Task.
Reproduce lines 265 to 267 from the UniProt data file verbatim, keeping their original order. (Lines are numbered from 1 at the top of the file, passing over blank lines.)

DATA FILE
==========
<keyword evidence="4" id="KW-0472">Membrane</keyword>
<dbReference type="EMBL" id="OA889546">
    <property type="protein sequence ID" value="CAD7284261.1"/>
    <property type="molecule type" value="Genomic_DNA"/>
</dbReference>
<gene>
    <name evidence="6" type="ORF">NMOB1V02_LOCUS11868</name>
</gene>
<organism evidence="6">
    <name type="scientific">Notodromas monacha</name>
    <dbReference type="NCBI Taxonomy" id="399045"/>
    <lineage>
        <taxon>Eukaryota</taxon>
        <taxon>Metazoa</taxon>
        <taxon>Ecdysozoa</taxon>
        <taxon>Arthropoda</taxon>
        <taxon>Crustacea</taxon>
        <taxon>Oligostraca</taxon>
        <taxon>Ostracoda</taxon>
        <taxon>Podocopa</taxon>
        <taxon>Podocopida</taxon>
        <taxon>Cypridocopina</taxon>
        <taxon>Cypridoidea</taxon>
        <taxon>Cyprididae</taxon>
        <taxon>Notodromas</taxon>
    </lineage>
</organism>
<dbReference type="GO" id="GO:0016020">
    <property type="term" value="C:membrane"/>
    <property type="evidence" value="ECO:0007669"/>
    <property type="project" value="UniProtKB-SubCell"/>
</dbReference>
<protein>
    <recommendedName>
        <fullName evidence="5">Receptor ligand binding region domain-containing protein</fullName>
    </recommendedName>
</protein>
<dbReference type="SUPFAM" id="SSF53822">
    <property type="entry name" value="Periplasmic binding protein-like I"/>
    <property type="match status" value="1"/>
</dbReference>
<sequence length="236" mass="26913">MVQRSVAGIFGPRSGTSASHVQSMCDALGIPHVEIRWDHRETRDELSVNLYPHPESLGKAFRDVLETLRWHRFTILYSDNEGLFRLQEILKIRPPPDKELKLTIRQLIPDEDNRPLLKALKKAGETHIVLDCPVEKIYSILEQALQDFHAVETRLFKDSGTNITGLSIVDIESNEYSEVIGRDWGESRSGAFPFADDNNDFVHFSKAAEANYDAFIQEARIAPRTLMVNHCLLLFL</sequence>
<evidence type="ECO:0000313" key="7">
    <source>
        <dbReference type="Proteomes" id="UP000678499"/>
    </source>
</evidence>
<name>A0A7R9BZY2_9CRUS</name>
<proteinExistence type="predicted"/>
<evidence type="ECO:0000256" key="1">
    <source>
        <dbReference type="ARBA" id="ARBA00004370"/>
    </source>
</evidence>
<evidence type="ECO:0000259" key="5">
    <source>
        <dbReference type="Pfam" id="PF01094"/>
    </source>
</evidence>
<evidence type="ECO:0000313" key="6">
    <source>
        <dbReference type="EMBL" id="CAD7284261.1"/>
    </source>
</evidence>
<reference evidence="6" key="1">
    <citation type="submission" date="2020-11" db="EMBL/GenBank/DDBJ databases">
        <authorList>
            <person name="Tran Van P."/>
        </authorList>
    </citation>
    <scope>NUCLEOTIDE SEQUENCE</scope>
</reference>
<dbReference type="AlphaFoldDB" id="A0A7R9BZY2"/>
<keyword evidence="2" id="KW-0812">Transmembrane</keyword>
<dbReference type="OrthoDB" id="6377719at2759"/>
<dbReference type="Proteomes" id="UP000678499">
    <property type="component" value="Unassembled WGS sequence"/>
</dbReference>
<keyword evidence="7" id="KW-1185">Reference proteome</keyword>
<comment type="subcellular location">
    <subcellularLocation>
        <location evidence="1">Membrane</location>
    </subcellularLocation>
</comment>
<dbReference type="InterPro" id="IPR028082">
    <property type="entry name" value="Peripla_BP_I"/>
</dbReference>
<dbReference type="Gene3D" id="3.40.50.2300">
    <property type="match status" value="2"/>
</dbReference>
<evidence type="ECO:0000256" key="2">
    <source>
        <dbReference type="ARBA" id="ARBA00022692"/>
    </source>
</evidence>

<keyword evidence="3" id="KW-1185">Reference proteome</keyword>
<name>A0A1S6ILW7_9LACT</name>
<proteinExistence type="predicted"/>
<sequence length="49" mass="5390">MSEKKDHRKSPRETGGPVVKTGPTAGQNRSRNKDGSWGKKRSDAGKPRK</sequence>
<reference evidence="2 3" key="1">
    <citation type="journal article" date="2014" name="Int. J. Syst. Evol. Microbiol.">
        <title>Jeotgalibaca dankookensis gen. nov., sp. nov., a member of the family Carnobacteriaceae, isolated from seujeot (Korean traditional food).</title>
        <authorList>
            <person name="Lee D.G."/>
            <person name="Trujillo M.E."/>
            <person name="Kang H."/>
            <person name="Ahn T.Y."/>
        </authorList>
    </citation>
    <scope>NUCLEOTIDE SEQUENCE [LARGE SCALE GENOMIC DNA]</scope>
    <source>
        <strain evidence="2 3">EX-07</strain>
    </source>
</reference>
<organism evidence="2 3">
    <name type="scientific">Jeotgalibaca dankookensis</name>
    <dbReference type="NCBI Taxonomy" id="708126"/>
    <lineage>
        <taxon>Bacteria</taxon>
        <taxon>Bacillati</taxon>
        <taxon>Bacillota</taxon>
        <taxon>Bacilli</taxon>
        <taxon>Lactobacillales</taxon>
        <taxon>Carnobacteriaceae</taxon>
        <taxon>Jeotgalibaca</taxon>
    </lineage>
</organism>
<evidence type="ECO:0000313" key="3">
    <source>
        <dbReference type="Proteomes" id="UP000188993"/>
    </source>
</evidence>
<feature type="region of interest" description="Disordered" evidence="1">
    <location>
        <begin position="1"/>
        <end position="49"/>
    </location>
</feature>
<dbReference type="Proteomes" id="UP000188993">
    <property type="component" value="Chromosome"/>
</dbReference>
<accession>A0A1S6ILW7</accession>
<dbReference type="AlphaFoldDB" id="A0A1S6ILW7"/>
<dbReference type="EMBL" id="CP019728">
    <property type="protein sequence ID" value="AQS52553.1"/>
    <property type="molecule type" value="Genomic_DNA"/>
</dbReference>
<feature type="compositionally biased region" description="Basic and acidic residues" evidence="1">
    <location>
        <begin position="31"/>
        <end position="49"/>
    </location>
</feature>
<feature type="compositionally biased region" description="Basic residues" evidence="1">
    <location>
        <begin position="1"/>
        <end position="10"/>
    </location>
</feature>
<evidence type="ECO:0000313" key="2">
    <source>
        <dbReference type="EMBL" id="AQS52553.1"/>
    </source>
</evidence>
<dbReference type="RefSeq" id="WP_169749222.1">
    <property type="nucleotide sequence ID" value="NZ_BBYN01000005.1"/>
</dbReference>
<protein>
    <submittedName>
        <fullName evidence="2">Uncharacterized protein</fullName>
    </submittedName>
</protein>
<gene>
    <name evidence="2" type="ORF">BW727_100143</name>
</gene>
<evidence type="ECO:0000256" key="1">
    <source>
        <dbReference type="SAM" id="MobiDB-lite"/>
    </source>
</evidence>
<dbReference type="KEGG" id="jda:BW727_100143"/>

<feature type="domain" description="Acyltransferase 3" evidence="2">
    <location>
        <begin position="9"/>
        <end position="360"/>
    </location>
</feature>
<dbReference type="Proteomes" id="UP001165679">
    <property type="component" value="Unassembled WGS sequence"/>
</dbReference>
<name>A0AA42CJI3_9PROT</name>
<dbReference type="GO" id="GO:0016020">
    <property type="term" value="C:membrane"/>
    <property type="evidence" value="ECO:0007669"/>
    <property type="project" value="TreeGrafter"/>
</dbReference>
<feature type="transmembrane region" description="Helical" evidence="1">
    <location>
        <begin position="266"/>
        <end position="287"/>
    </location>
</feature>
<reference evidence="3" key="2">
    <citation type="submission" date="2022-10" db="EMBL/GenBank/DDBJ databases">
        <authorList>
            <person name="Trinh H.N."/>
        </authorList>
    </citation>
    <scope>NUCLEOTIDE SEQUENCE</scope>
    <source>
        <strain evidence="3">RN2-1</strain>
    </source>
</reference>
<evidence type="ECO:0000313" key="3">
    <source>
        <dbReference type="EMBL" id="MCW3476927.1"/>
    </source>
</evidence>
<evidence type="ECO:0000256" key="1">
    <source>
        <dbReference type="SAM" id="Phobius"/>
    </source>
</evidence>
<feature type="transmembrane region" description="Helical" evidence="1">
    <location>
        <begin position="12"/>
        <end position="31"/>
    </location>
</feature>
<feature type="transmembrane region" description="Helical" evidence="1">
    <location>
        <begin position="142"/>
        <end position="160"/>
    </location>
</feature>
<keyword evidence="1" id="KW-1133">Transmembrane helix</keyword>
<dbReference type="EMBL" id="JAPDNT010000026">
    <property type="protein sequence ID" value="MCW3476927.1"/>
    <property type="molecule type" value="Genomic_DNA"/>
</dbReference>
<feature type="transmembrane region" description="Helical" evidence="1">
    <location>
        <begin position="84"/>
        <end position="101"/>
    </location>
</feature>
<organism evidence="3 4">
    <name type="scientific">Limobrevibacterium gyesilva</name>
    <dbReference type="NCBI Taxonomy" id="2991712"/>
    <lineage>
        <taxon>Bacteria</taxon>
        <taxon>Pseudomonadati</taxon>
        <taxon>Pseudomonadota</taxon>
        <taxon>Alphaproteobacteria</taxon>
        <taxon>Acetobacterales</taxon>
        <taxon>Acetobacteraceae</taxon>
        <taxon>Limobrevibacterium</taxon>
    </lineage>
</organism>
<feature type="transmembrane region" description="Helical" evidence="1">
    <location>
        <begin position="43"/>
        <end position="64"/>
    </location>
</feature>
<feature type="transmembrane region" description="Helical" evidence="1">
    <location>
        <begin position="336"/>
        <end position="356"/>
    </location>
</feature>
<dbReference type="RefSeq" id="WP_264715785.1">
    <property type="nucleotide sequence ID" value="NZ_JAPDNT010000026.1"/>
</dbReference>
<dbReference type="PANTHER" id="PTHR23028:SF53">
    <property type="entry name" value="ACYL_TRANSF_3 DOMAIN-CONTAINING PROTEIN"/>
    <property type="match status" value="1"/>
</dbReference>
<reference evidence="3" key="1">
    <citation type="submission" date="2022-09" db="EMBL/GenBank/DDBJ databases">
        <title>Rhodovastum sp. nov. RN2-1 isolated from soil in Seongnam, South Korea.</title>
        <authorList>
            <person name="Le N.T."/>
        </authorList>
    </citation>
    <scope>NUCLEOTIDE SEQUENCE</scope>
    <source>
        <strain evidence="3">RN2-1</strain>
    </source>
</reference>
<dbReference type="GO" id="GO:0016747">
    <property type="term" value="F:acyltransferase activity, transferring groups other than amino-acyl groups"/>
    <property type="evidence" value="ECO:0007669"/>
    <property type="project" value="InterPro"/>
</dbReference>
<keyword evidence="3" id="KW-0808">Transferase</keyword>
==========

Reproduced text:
</feature>
<feature type="transmembrane region" description="Helical" evidence="1">
    <location>